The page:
3. Locate the cultural groups in your community that are largely ignored and under-served. What tutoring would they need? Do they need help securing medical help (knowing who will help them for real without just trying to get insurance money or treat them roughly)?  David Livermore and I provide a list of great ideas in our book, What Can We Do?: Practical Ways Your Youth Ministry Can Have a Global Conscience.
    • You need to know that America’s ethnicity is going to change drastically over the coming years. Youth ministry will have to change with it, get over some as-yet-unrecognized prejudices in our thinking and teaching, or we’ll be ministering to a smaller and smaller percentage of the population … and become irrelevant in the process.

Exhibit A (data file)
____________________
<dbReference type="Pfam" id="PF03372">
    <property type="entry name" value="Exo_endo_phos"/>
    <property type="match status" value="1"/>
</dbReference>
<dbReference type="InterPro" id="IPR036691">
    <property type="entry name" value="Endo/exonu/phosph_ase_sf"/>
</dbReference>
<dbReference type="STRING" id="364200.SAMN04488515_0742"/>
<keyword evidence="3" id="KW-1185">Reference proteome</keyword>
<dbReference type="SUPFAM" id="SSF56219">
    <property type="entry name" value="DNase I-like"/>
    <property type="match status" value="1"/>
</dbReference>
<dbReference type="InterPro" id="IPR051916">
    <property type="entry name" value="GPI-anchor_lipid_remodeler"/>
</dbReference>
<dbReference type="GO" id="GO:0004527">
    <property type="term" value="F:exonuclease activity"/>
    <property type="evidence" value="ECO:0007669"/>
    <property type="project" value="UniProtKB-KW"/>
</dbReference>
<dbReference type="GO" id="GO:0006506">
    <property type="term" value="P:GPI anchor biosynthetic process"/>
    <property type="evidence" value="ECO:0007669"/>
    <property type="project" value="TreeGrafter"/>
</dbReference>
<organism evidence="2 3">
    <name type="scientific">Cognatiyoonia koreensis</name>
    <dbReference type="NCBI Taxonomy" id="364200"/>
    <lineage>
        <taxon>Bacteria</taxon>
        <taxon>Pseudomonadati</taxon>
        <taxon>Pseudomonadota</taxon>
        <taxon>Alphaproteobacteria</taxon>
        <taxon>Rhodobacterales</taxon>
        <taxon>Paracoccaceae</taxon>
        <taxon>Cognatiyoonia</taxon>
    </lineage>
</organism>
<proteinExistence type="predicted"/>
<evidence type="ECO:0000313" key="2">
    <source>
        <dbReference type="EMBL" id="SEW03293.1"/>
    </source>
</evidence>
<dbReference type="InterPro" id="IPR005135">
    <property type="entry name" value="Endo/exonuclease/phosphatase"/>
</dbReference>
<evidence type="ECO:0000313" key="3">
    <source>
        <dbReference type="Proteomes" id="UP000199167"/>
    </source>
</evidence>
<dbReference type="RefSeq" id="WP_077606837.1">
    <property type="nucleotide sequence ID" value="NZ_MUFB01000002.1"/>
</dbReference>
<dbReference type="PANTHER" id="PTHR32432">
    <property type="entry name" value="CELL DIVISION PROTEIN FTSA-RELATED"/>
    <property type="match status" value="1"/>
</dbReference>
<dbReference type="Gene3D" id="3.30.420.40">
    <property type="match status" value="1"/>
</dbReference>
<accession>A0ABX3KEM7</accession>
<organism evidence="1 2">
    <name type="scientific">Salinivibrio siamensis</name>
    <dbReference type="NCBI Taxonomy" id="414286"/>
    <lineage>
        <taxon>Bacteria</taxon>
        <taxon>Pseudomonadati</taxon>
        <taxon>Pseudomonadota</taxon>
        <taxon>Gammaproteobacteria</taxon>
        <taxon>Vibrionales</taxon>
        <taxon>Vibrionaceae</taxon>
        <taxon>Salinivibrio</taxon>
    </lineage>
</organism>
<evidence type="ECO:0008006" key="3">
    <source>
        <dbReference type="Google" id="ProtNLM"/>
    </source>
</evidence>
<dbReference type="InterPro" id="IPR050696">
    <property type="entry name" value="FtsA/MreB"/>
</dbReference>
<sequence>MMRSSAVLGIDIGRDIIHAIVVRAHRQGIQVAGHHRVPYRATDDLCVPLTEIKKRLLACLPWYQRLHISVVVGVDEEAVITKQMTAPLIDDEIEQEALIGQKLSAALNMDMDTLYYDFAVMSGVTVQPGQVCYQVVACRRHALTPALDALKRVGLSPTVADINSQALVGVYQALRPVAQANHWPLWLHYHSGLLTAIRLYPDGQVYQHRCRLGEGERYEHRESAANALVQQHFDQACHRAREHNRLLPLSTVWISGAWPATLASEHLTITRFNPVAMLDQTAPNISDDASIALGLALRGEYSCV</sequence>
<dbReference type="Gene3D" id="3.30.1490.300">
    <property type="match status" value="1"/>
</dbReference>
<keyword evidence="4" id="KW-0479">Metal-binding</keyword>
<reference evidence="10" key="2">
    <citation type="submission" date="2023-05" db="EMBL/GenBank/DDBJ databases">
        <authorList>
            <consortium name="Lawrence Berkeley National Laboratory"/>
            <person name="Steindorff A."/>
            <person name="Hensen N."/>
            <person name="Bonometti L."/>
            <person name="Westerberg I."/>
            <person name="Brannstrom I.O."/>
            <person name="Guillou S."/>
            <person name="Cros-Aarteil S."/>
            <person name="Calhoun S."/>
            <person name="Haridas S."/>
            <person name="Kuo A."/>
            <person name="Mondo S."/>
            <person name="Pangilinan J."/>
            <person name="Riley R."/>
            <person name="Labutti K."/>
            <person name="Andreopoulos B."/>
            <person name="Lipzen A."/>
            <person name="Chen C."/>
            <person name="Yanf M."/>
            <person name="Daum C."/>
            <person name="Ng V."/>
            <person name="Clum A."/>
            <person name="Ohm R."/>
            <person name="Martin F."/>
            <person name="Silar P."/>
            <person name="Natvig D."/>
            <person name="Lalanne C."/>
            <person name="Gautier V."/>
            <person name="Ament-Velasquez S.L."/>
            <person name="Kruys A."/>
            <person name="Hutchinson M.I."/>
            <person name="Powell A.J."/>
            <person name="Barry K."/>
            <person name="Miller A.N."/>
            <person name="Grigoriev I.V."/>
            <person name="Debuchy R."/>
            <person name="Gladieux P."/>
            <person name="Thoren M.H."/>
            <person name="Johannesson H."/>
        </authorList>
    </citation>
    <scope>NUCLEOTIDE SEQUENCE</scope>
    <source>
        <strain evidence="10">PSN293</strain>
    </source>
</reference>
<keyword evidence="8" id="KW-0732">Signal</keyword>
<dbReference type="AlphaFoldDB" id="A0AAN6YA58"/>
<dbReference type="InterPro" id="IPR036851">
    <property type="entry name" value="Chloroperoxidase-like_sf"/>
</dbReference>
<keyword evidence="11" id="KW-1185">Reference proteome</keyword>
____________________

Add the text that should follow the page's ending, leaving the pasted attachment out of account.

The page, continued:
Hey, if you’ve been at your place of ministry for a while, this new venture just might put the wind in your sails again!  There’s no need to go elsewhere for missions… it’s right in your community!

I gave three ideas that I’ve done in youth ministry. What are some other ‘frontlines’ ministries you’ve done or seen in action?

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Orginally posted at Terrylinhart.com



Picture of Mike Potter

From Mike Potter on September 06, 2012